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EnglishEdit

EtymologyEdit

From German Zugzwang, from Zug (move) +‎ Zwang (compulsion).

PronunciationEdit

  • IPA(key): /ˈzʌɡzwæŋ/, /ˈzuːɡzwæŋ/
  • (file)

NounEdit

zugzwang (countable and uncountable, plural zugzwangs or zugzwänge)

  1. (chess) A situation in which a player is forced to make a disadvantageous move.
  2. in figurative uses
    • 2002: Carl Friedrich Graumann and Werner Kallmeyer [eds.], Perspective and Perspectivation in Discourse, page 174
      An explanation for this phenomenon may be that speech acts that include instructions (e.g., a command or request) show a higher level of activity than speech acts of assertion; the ethnomethodological analysis of conversation speaks of conversational Zugzwänge:24 a request, a question or a command demands a reaction of the addressee.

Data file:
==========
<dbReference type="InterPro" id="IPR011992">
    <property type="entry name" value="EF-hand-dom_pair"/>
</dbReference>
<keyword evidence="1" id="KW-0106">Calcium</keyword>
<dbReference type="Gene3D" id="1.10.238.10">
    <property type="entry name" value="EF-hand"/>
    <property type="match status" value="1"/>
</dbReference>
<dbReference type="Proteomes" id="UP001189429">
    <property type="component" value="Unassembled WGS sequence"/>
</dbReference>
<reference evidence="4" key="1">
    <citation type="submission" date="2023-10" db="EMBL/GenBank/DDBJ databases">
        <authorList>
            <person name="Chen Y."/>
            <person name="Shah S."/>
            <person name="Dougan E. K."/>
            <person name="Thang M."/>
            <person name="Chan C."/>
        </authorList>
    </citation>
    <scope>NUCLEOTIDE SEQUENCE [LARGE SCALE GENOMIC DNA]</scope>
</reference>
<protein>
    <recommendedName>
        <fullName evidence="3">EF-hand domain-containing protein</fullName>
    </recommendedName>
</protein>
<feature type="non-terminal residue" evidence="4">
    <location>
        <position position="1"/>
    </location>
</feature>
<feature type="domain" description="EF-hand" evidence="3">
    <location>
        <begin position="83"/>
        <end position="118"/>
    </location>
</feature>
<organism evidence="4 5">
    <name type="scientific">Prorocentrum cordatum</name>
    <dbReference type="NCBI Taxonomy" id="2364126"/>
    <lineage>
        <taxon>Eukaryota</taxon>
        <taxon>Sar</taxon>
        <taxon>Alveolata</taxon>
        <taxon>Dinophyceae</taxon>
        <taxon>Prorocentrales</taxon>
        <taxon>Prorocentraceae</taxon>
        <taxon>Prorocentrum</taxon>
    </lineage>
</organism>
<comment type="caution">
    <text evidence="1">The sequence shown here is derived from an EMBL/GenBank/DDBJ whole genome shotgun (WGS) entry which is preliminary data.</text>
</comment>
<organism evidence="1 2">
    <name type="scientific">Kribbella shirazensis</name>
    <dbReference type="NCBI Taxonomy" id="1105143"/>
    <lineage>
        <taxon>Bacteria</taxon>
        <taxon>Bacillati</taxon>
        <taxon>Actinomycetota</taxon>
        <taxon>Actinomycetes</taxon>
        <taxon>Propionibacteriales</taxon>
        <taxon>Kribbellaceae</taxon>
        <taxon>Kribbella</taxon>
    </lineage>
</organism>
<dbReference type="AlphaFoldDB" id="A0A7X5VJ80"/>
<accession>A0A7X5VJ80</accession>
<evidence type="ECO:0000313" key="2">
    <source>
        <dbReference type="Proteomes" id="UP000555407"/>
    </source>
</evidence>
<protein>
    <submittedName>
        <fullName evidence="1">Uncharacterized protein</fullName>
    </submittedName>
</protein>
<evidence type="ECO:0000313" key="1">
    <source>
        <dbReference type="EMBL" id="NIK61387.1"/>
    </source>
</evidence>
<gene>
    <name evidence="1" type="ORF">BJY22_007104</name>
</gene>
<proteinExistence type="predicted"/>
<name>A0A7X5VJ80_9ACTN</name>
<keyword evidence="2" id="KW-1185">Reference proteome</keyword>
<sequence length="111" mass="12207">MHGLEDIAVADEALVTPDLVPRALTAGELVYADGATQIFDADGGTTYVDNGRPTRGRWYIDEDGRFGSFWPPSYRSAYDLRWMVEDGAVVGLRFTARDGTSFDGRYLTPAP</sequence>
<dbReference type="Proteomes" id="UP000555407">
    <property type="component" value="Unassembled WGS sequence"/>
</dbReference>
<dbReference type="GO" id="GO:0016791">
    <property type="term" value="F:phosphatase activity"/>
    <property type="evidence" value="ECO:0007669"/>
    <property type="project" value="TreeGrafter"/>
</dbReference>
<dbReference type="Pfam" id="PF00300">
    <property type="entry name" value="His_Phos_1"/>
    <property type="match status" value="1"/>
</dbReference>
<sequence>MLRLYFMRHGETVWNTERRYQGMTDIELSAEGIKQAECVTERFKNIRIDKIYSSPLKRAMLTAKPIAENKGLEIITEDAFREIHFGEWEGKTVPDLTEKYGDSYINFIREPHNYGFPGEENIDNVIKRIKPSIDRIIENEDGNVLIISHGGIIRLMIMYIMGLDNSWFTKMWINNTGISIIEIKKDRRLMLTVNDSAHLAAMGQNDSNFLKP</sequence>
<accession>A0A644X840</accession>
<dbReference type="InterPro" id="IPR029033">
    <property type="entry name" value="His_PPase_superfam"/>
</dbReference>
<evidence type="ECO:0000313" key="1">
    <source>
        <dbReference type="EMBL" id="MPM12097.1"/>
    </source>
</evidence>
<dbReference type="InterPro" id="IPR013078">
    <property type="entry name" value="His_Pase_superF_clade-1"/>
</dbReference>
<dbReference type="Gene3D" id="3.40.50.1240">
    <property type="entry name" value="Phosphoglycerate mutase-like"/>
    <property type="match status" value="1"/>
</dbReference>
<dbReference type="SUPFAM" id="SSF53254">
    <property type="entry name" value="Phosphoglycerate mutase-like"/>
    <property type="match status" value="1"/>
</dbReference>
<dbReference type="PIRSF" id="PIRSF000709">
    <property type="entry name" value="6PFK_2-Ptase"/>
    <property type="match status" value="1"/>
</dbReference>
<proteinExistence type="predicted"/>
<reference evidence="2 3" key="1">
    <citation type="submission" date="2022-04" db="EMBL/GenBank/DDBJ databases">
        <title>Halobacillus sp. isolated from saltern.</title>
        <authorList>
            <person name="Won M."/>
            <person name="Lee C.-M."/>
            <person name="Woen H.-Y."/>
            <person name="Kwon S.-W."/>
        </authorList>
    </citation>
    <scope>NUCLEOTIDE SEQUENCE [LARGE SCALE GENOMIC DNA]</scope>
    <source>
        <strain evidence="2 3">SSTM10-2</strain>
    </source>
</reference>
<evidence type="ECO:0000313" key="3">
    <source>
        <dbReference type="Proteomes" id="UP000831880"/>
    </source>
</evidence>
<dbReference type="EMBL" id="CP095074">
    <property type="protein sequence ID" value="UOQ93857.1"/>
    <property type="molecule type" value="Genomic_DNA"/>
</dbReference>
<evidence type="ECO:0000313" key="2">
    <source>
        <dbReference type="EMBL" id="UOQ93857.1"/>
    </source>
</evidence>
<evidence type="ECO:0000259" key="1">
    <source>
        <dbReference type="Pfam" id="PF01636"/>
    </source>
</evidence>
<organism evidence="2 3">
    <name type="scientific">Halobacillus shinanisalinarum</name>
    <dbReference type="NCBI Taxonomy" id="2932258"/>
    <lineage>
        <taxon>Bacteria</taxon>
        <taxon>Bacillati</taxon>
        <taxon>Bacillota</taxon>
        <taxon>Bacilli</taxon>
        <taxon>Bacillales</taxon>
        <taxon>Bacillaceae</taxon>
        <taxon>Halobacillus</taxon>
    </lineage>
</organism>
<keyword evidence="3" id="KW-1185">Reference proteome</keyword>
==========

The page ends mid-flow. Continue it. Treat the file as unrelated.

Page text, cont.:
Usage notesEdit

Zugzwang typically refers to a situation in which a player is forced to make a disadvantageous move though he or she would prefer not to make a move.

Alternative formsEdit

TranslationsEdit

Further readingEdit


FrenchEdit

EtymologyEdit

From German Zugzwang.

PronunciationEdit

NounEdit

zugzwang m (plural zugzwangs)

  1. (chess) zugzwang

Further readingEdit